Earlier this week, Manhattan Borough President Scott Stringer called on the City Council to reform the way it awards grants to community organizations. The grants, known as “member items,” are seen by many as pork-barrel spending, tools elected officials use to repay political supporters. Others view the “discretionary” fund as an essential lifeline to the city’s many non-profit social service and cultural institutions.
Stringer released a report detailing which Council districts get the most money. The unsurprising conclusion?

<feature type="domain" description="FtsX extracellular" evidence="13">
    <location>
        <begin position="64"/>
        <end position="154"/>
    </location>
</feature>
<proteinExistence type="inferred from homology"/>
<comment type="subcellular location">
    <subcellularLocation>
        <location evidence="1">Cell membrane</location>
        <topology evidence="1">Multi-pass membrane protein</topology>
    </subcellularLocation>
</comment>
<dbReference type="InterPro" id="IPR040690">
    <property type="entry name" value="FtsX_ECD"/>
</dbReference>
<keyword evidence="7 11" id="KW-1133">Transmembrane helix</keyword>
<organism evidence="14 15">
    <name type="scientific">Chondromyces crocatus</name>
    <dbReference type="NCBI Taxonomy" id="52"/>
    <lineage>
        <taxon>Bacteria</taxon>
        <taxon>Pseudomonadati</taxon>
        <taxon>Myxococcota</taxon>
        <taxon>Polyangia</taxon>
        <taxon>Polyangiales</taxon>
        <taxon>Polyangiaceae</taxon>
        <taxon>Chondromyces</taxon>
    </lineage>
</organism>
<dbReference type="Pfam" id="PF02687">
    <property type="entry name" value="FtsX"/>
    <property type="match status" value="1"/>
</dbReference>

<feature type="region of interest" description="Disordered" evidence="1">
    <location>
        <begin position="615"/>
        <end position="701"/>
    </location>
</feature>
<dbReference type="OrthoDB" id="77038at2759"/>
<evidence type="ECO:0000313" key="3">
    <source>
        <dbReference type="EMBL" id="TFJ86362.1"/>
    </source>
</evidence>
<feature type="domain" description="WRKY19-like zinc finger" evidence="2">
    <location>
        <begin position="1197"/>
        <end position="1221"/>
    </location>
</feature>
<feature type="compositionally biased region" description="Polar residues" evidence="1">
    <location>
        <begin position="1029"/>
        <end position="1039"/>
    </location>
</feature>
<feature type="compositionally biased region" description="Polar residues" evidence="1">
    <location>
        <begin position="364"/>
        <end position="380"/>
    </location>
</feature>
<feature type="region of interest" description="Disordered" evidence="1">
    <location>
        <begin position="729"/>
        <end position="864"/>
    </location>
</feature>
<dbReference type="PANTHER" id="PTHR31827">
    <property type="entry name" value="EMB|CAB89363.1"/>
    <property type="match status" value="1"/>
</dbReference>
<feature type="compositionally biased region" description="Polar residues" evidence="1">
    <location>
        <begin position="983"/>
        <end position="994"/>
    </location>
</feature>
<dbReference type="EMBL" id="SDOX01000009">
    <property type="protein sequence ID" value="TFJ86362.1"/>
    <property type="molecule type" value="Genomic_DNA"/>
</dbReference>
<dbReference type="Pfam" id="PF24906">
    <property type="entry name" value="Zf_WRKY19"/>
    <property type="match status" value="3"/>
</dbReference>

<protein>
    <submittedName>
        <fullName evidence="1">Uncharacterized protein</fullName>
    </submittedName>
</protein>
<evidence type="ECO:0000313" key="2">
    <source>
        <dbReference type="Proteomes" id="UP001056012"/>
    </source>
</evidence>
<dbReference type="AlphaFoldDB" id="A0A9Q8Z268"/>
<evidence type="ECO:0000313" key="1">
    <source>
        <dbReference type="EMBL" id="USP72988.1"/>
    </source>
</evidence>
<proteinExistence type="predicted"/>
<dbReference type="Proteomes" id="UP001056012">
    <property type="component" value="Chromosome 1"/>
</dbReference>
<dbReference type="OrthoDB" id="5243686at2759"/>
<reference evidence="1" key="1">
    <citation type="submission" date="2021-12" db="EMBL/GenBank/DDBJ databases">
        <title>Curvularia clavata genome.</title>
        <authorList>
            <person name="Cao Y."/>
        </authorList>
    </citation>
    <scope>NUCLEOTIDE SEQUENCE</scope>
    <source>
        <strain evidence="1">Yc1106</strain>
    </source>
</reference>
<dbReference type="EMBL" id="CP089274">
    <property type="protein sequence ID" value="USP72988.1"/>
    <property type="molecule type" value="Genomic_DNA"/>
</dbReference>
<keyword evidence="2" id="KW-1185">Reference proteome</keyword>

The analysis, the most comprehensive study to date, reveals deep inequities within the current system over the last four fiscal years and recommends that these taxpayer dollars—totaling $49.6 million in this year’s budget—should be transferred to mayoral agencies for distribution, to take politics out of the process… Under the current system, some districts receive more than four times the amount of discretionary member items than others. The Borough President’s report notes that the adoption of a uniform, across-the-board distribution of member items would have given added funding to 32 districts across the city.